ANNOUNCEMENT! Posts for the next two weeks will be brief with genealogy tips only. When the blogger returns (Oct 28) we will go back to our standard format. As they say: “Don’t go away. We’ll be 'right' back!”
Genealogy tip for today: What is Your Learning Style?
And what has that got to do with genealogy? More than you think.
Are you creative? A neat nick? Are you a pack rat or a minimalist? Do you like to be on the move constantly, or sit at home and quietly read a book? Do you prefer to listen to an audio book or learn better with a hands-on activity? All of these play into who you are and will therefore play into how you go about doing genealogy.
Learning styles online give us this description what learning styles are:
The Seven Learning Styles
Visual (spatial): You prefer using pictures, images, and spatial understanding.
Aural (auditory-musical): You prefer using sound and music.
Verbal (linguistic): You prefer using words, both in speech and writing.
Physical (kinesthetic): You prefer using your body, hands and sense of touch.
Logical (mathematical): You prefer using logic, reasoning and systems.
Social (interpersonal): You prefer to learn in groups or with other people.
Solitary (intrapersonal): You prefer to work alone and use self-study.
Your learning styles have more influence than you may realize. Your preferred styles guide the way you learn. They also change the way you internally represent experiences, the way you recall information, and even the words you choose.
Knowing your learning style impacts how you approach genealogy. If you know your weaknesses ahead of time you can work to compensate. For example if you are the creative messy one, it is important that you organize right from the start and stay on top of it. There’s nothing more upsetting than to work through census records, only to discover you already did that two years ago and now you have spent time doing it again when you could have done the next thing on your list.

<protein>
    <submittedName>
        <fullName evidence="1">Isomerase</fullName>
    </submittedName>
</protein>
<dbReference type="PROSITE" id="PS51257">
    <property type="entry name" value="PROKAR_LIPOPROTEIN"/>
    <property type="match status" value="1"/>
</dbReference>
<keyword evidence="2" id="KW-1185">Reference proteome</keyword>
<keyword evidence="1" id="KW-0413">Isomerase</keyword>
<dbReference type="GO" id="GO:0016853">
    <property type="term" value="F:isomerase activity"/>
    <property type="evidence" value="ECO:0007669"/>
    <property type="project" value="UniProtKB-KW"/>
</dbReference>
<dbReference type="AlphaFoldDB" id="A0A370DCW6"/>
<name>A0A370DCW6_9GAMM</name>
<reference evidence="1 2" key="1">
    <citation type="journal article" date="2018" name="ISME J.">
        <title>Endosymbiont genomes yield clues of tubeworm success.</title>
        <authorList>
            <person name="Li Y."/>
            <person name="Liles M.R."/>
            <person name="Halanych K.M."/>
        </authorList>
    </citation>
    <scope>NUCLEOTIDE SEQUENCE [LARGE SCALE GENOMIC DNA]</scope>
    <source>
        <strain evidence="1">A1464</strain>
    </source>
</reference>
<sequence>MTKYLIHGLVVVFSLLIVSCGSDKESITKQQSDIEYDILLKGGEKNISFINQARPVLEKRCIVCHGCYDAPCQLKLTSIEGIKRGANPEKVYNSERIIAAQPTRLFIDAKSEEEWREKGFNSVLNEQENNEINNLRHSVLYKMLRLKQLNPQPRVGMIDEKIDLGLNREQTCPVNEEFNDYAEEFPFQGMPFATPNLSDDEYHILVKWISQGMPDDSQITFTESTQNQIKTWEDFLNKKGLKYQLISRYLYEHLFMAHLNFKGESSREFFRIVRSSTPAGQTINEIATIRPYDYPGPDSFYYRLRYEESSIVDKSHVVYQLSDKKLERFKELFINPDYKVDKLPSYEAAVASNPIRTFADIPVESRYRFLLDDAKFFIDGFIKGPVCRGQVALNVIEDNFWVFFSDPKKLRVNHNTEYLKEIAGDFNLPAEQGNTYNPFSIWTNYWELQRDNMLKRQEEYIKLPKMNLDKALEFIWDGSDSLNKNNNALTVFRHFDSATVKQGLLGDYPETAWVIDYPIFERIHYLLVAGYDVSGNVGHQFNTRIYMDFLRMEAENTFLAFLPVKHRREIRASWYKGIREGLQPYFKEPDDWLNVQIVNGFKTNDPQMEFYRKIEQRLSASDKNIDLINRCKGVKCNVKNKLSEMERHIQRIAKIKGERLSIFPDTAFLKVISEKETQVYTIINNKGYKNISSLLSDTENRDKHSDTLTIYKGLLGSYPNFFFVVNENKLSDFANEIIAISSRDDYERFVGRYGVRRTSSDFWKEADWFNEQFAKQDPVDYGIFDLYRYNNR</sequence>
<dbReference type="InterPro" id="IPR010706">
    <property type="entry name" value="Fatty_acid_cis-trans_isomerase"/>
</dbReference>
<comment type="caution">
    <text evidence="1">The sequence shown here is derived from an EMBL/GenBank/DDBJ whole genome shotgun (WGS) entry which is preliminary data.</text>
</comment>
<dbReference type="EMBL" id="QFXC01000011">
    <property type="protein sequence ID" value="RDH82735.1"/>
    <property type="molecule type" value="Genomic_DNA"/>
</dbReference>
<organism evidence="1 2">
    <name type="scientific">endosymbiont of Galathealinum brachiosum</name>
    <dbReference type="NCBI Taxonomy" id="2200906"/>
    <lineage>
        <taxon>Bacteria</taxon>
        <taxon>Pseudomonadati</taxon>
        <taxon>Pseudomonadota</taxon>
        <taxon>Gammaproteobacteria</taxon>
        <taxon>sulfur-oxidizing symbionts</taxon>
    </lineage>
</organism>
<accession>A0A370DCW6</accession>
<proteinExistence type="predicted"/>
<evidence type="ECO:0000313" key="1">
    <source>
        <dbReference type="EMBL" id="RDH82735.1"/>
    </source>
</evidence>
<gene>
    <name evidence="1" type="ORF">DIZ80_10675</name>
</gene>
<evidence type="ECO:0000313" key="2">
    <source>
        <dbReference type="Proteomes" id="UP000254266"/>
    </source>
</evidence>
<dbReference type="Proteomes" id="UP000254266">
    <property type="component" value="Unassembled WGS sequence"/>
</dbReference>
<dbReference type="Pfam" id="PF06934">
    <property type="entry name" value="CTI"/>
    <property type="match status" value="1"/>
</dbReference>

Maybe you’re a minimalist. Remember to be thorough and get everything you can, when you can. You don’t want to waste your time and opportunity to not write down all the information at hand, or even the citation, so you don’t use more time later repeating the effort.
Many people like to have someone working with them, especially in the beginning showing us what to do, and how to do it. If you are a groupie, get the girlfriends together and make a day trip to a repository or genealogy library. You’ll have a good time and advance your research at the same time.
How you present your work will be affected by your learning style: An aural person may want to create a video; a visual person may want to create a book with a lot of pictures; a verbal person may lean more toward just a family history – lots of text. A logical person may lean heavy on all the various kinds of charts that display genealogy. What goals you set, how you go about your research and the end result will be a result of who you are as a person.
Knowing and being aware of what your learning style is, going into this wonderful hobby, will prevent a lot of headaches later on. It makes for a much more wonderful adventure! Your work will tell us about your people that went before you and who you are today. Celebrate it! It’s rewarding.
If any of these posts are helpful drop us a line in the comments section below. We just want to know if the information we provide to you is helpful in anyway.
Now You Know!